With these dangers in mind, many Indigenous activists say that COP15 didn’t go far enough to protect and uplift Indigenous communities. Many believe that there remains a gap for ensuring Indigenous sovereignty that goes beyond mere recognition and respect for the rights of Indigenous Peoples over their territories. For example, some activists would have liked to see a third type of area-based conservation for indigenous peoples specified in Target 3. Indigenous groups also fear that the commodification of biodiversity through things like biodiversity credits would perpetuate debt-for-nature swaps, in which countries in debt, mostly in the Global South, would pay off debt by “handing over their biodiversity to banks”.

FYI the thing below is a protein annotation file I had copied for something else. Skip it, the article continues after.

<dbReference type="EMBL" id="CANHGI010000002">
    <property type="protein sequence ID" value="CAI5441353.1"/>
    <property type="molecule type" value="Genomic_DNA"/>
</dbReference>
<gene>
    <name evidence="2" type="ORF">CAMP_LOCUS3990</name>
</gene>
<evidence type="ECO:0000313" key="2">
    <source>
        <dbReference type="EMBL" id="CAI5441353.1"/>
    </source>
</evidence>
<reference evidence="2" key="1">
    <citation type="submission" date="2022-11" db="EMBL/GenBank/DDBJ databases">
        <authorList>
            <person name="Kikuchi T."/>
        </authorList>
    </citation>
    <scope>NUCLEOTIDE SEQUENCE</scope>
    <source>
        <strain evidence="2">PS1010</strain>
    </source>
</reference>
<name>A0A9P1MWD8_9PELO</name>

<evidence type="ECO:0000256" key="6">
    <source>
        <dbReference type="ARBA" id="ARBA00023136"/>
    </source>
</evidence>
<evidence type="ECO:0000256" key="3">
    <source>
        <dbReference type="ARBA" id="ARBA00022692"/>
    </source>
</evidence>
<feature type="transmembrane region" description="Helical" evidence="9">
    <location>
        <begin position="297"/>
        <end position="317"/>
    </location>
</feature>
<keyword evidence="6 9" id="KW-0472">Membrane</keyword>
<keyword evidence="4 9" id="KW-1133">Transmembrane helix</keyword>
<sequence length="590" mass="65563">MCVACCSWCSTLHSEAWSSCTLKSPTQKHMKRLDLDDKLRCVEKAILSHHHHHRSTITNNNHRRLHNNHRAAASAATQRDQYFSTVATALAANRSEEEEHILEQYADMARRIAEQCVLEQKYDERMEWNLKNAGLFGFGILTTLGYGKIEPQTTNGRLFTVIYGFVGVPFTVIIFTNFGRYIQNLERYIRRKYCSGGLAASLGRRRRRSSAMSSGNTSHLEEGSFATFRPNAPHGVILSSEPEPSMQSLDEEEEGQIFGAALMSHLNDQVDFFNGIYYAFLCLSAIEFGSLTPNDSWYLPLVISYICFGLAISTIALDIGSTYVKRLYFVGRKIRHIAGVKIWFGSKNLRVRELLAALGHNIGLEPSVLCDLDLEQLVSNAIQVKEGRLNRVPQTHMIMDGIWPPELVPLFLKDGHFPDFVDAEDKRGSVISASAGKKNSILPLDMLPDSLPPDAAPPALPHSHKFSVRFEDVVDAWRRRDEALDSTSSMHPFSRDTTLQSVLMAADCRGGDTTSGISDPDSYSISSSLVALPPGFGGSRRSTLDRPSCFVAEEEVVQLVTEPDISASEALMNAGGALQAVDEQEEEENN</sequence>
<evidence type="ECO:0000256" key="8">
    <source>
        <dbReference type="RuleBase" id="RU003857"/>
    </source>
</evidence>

Others reference procedural limitations at COP15 that prevented the full recognition of Indigenous perspectives. Indigenous nations are not among the list of parties with status under the United Nations Convention on Biological Diversity, so they don’t have equal status during negotiations. Additionally, when more detailed negotiations break off from large plenary meetings, Indigenous groups can only participate with permission from co-leads of the discussion. This came off as infantilizing to Indigenous representatives at the conference. “We always have to have this sponsor to speak for us. It’s as if we are children,” said Jennifer Corpuz, a representative for the International Indigenous Forum on Biodiversity.